MWRF: Can you tell us about this digital TV transmitter?
EB: This is a prototype based on the Raspberry Pi Zero and LimeSDR Mini. The Raspberry Pi’s capabilities are well known; the LimeSDR Mini is a very low-cost ($139) SDR board with a range between 100 MHz and 3.5 GHz (extendable to 10 GHz with a companion board). It uses software to define the radio function. Applications include the Internet of Things (IoT), LTE, 3G, ham radio, etc. Designers can both create their own apps in a range of languages or download them via the Ubuntu store.
MWRF: How do you plan to attract future engineers with this product?
EB: We want as many people designing as many different applications as possible, and this perfectly shows off the capabilities of the LimeSDR. If the developer will take it to market, that’s fantastic. If not, we’re delighted that he has shown his workings so others can do the same.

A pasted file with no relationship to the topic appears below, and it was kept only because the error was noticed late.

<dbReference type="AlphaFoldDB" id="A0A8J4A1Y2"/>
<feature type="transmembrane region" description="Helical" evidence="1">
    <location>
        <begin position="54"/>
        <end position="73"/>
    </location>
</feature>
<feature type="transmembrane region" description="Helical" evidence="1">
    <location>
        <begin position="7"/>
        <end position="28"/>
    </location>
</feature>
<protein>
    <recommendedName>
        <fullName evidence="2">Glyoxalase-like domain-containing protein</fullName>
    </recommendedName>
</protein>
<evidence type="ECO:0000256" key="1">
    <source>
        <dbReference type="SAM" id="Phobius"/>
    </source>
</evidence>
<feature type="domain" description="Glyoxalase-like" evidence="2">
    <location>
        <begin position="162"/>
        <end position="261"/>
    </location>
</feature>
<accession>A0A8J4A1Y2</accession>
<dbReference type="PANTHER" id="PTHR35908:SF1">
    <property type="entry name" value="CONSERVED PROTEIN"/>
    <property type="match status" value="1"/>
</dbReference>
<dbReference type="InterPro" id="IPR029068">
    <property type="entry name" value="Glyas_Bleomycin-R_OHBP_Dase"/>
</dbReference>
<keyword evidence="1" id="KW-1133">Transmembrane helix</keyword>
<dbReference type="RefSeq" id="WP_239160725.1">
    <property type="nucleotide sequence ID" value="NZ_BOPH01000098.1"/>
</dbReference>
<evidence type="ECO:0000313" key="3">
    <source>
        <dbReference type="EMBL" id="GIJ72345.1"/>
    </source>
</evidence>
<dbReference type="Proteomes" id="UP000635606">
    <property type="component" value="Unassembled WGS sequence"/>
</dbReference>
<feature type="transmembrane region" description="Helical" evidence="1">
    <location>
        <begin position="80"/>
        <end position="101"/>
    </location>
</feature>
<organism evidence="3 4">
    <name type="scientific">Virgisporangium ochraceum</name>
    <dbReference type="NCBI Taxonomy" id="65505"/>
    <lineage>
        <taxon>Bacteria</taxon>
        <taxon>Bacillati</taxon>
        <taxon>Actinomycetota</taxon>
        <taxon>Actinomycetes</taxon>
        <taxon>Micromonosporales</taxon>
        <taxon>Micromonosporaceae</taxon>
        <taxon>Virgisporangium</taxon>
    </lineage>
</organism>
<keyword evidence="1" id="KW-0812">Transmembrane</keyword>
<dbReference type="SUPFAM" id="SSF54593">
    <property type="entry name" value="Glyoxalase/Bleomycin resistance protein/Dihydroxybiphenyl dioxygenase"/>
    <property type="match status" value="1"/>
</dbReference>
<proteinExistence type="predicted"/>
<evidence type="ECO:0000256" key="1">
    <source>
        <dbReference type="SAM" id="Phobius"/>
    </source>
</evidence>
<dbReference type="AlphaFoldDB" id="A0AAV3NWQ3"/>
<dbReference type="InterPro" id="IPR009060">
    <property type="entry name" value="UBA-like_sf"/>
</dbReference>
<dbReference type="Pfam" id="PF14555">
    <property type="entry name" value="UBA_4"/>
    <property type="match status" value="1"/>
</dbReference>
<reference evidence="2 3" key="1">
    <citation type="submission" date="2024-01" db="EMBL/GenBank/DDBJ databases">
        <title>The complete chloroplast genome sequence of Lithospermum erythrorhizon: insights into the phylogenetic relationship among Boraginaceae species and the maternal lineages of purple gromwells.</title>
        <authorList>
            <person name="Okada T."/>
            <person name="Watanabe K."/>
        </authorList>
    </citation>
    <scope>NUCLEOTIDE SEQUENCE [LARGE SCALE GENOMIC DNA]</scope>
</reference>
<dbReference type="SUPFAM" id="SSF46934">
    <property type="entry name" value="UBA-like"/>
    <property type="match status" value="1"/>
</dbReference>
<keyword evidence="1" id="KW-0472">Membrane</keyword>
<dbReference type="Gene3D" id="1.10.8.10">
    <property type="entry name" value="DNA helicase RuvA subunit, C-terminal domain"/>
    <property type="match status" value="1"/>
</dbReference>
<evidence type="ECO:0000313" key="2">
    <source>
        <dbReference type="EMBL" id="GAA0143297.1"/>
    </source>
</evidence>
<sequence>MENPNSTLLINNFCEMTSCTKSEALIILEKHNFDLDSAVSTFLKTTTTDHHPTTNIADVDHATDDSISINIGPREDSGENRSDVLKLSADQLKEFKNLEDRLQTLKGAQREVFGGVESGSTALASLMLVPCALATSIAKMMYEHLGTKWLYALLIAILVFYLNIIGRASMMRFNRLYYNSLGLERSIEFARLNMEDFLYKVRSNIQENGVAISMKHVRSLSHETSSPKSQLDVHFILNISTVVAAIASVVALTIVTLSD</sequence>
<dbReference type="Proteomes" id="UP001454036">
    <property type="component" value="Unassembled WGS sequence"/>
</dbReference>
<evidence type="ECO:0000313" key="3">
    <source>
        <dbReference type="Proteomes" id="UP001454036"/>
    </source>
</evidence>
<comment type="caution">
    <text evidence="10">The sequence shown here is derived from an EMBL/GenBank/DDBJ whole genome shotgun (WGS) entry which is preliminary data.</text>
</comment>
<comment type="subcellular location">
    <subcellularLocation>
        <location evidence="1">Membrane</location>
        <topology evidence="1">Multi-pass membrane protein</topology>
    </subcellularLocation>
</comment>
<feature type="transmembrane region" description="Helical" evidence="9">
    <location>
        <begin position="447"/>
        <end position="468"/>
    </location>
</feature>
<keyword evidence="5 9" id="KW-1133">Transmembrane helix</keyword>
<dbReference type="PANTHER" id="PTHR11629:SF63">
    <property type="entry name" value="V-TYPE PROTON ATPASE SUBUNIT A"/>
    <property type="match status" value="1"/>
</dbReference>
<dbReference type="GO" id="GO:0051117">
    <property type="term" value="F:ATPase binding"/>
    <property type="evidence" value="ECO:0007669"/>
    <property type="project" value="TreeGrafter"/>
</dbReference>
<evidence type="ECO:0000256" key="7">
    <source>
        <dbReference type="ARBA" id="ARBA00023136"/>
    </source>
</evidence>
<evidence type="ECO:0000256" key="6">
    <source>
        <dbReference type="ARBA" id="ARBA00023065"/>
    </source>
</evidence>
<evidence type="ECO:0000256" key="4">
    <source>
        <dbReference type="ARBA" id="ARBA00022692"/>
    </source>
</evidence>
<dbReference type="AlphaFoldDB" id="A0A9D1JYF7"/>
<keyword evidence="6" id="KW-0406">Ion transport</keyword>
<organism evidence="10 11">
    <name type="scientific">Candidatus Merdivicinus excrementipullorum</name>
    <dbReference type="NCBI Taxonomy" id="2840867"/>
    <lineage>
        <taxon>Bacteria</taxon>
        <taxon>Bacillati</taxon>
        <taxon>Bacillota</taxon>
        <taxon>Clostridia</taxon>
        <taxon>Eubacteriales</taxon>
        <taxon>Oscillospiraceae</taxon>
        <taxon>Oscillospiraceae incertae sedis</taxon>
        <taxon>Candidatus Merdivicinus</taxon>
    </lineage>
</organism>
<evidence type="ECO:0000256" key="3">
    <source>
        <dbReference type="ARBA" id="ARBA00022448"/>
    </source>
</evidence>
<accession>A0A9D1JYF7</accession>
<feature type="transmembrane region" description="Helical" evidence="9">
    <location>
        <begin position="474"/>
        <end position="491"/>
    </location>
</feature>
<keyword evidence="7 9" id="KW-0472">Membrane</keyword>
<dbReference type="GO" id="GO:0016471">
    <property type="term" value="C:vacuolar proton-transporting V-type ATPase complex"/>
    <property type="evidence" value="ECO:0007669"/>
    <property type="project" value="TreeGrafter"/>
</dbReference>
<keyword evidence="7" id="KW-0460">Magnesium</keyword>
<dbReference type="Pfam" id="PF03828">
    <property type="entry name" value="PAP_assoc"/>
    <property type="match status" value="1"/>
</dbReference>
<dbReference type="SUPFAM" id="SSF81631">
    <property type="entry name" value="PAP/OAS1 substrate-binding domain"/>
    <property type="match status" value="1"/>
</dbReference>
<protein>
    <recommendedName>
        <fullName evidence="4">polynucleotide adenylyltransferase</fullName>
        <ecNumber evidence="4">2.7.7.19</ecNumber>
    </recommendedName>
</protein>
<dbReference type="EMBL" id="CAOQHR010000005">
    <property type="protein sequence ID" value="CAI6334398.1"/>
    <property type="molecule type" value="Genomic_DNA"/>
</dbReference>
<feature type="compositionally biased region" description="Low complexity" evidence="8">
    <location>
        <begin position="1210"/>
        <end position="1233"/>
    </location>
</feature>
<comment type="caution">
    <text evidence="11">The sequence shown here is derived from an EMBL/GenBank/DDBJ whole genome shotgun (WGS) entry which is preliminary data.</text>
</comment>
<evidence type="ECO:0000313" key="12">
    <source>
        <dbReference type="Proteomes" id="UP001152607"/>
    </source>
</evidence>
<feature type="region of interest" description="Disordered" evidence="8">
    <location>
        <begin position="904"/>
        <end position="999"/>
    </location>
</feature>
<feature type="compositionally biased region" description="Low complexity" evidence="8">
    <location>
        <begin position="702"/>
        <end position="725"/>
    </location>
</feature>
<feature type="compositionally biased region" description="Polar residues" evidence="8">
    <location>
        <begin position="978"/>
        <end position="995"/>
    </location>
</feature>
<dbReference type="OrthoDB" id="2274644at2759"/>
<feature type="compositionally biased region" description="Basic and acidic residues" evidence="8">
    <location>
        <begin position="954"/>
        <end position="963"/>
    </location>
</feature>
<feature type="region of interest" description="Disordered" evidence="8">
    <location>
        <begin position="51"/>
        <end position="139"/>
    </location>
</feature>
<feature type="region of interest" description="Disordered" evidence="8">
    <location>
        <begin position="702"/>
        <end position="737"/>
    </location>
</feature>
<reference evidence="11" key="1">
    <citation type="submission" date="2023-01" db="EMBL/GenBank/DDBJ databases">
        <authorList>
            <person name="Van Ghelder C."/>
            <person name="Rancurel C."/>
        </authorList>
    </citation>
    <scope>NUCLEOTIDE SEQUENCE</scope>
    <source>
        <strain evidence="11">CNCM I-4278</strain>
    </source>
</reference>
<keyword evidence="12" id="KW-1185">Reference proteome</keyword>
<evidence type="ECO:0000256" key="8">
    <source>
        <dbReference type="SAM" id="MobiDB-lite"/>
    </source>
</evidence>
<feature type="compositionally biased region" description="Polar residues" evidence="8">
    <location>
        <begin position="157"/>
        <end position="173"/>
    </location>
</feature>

MWRF: For what applications do you think it will be most popular?
EB: IoT and telecom will be significant applications for the LimeSDR boards (EE and Vodafone have already backed the Lime SDR projects). Other applications include test and measurement, DVB, GNSS, and even 5G (ABI predicts the 3.5 GHz band will be the key one in deploying mass market 5G).
MWRF: What are the most common challenges that newbies have when they start with Pi?
EB: The Pi and the LimeSDR have a lot of commonalities. Both were made to bring [the greatest number of] people into computing and radio, respectively, by making it as easy to program as possible and as affordable as possible. One of the elements we’re working with Seeed Studio on is to give people an easy way in and on the LimeSDR Mini Crowd Supply page (our sales channel) you can now also get a Grove Start Kit for the Raspberry Pi that comes with a LimeSDR Mini included ($249).